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Mental health of women and young people hit hardest by lockdown, study finds
23 July 2020

The independent-A study has suggested women and young people have been hardest hit psychologically by the Covid-19 lockdown, as MPs were told the world will be living with Covid-19 for “decades to come”.

A new study found 27 per cent of people in the UK were experiencing clinically significant levels of psychological distress in April, compared with 19 per cent before the pandemic.

A General Health Questionnaire (GHQ) assessing the severity of a mental health problem over the previous few weeks also showed increasing distress across the population in April.

The 12 questions included how often people experienced symptoms such as difficulties sleeping or concentrating, problems with decision-making or feeling overwhelmed.

Increases were bigger in some groups compared to others – with a 33 per cent rise among women, 32 per cent among parents with children under five and 37 per cent among young people aged 18 to 24, the study published in The Lancet Psychiatry journal found.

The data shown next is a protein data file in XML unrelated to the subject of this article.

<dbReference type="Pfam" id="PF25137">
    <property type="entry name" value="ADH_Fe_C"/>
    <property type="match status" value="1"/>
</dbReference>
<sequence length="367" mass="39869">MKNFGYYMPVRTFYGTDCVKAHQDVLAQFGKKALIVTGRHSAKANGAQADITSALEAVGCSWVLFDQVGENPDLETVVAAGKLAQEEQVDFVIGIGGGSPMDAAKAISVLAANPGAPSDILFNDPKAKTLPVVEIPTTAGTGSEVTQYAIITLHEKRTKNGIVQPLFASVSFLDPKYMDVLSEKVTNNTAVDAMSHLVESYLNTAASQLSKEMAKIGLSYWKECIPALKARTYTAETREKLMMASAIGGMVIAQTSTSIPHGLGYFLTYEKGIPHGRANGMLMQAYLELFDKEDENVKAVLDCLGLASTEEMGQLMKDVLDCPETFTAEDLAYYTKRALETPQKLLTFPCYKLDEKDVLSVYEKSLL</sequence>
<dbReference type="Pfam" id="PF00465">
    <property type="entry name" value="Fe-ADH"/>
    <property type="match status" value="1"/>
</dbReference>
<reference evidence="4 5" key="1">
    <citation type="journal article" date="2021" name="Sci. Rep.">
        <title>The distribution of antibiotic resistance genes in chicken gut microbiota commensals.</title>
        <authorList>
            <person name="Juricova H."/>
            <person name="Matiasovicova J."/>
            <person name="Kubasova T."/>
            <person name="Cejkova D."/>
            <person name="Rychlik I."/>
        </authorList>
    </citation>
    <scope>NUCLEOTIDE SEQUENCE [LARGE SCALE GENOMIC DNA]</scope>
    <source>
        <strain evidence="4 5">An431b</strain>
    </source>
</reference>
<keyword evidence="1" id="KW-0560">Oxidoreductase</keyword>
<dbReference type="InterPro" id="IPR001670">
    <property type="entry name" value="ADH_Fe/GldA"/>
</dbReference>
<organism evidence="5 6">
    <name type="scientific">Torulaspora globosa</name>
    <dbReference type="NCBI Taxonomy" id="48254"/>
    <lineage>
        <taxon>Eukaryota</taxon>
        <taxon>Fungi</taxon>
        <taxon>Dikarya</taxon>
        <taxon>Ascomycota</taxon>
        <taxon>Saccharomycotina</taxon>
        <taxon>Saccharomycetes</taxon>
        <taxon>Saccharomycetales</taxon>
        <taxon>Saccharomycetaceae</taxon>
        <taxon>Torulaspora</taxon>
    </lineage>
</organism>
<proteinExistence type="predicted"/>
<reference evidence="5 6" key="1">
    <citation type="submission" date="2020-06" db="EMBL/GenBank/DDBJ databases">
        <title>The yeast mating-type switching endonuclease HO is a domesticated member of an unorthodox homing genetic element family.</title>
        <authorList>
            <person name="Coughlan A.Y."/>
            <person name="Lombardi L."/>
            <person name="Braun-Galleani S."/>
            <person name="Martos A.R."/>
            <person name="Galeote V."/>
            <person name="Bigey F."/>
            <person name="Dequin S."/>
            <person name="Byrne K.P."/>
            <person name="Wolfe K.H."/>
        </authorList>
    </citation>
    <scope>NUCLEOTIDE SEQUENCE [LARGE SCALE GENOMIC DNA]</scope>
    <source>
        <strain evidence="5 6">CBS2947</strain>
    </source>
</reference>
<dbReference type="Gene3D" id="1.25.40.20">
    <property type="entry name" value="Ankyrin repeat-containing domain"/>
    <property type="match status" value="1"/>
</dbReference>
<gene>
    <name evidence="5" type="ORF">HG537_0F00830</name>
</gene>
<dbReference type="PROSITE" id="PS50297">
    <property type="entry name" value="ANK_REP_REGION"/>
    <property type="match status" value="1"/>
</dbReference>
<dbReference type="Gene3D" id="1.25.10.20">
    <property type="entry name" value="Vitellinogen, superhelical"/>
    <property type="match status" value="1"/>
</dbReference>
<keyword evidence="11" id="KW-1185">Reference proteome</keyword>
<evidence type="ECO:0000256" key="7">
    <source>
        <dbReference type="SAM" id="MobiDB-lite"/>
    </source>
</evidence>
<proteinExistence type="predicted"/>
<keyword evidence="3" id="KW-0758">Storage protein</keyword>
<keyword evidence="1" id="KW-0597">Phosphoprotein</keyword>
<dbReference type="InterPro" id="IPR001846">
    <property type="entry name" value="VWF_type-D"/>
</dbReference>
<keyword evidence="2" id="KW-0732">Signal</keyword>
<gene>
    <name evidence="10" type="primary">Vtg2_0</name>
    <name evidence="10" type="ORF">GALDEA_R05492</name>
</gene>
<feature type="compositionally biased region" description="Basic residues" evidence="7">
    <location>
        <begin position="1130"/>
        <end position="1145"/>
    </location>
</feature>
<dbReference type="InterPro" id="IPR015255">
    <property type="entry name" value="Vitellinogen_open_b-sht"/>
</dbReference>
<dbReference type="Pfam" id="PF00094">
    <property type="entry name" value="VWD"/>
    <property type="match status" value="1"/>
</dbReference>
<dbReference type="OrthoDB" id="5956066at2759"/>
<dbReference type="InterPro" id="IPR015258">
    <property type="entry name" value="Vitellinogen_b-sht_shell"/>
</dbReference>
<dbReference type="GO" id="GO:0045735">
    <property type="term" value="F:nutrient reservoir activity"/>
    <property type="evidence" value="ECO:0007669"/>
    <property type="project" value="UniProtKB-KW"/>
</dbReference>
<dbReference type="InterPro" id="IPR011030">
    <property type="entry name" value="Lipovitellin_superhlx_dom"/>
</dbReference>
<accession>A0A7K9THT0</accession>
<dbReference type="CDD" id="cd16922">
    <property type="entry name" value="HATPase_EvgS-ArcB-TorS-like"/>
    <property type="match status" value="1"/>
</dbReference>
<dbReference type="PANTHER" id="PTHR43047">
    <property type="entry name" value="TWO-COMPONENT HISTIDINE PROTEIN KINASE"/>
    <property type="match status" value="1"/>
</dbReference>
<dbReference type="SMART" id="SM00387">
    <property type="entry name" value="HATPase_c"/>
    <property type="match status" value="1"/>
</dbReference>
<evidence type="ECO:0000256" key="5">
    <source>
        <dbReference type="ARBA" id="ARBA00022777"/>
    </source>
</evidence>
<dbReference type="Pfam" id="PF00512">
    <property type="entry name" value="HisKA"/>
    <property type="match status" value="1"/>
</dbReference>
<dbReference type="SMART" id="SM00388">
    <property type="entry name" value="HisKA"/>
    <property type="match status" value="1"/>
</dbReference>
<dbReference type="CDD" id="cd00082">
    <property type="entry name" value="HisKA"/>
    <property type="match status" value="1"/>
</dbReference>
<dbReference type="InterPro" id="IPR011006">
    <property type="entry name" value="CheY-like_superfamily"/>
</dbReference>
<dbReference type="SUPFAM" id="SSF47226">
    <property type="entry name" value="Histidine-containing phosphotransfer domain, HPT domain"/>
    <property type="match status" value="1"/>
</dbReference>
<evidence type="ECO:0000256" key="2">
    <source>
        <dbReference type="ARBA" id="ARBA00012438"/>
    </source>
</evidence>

Sally McManus, joint senior author of the study from City University, said: “The pandemic has brought people’s differing life circumstances into stark contrast.

“We found that, overall, pre-existing inequalities in mental health for women and young people have widened.

“At the same time, new inequalities have emerged, such as for those living with pre-school children.”

Data from the Office of National Statistics on homeschooling during the Covid-19 pandemic is due to be released on Wednesday.

Research on how parents in Great Britain have managed to work from home in addition to their parenting responsibilities is also set to be released by the agency.